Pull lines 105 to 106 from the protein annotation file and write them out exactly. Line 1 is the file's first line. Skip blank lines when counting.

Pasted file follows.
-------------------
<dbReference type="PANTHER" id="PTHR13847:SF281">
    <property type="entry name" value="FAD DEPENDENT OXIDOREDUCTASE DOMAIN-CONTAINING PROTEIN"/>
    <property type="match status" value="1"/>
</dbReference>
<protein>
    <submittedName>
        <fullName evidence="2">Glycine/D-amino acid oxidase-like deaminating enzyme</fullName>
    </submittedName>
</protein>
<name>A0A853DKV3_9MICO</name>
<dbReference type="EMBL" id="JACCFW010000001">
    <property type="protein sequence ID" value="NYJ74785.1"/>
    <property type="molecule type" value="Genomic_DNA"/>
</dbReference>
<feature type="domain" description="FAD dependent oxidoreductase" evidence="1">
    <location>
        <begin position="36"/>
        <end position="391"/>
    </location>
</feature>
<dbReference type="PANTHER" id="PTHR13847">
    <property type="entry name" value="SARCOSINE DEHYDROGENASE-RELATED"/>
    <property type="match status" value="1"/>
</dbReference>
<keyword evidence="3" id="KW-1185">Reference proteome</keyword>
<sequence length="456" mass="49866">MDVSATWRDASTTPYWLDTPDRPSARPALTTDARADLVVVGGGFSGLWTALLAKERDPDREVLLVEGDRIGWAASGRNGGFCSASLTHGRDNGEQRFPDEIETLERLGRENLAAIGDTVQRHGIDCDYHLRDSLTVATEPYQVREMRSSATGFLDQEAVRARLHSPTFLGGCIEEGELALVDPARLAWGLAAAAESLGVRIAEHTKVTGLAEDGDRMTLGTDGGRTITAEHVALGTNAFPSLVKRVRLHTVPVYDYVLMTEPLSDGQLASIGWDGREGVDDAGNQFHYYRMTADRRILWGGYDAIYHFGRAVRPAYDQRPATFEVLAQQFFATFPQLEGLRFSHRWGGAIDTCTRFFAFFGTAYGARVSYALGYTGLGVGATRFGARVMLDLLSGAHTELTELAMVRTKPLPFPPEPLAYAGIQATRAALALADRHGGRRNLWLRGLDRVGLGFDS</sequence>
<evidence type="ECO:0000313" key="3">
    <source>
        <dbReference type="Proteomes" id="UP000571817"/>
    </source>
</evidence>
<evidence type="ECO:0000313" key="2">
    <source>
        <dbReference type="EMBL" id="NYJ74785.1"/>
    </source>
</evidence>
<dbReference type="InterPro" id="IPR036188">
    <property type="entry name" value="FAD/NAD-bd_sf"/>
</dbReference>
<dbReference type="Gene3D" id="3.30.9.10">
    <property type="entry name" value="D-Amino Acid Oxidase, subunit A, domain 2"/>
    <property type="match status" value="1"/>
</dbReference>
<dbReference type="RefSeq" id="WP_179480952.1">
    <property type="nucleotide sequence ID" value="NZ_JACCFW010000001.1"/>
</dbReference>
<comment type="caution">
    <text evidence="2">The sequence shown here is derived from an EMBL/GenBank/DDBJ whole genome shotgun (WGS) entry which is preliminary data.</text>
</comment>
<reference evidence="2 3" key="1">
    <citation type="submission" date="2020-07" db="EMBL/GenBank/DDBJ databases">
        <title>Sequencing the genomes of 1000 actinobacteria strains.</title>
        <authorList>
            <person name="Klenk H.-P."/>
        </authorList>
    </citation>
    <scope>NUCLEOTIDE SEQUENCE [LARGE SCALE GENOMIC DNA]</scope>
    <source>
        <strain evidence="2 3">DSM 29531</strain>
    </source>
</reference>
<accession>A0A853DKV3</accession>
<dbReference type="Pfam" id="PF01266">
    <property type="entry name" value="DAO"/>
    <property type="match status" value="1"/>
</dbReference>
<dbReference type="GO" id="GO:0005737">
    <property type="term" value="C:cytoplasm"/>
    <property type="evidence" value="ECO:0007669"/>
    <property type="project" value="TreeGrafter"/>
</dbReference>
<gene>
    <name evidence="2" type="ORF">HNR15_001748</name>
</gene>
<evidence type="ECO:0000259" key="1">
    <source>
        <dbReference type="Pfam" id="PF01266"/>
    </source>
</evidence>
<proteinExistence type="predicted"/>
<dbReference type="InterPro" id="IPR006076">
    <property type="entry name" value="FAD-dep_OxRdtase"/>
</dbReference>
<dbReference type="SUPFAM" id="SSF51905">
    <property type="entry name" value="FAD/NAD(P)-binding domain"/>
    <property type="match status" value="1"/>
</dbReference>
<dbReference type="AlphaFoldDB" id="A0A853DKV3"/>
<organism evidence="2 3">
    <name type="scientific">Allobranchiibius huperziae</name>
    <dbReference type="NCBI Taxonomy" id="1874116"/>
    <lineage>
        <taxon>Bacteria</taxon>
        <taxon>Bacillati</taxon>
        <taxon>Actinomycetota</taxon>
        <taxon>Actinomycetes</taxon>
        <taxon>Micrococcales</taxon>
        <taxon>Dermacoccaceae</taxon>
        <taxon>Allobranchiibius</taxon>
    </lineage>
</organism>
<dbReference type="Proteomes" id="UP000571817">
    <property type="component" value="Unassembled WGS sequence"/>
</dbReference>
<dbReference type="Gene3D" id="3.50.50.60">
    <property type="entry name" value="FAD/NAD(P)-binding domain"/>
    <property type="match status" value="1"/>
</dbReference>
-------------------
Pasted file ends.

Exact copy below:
<dbReference type="Gene3D" id="3.50.50.60">
    <property type="entry name" value="FAD/NAD(P)-binding domain"/>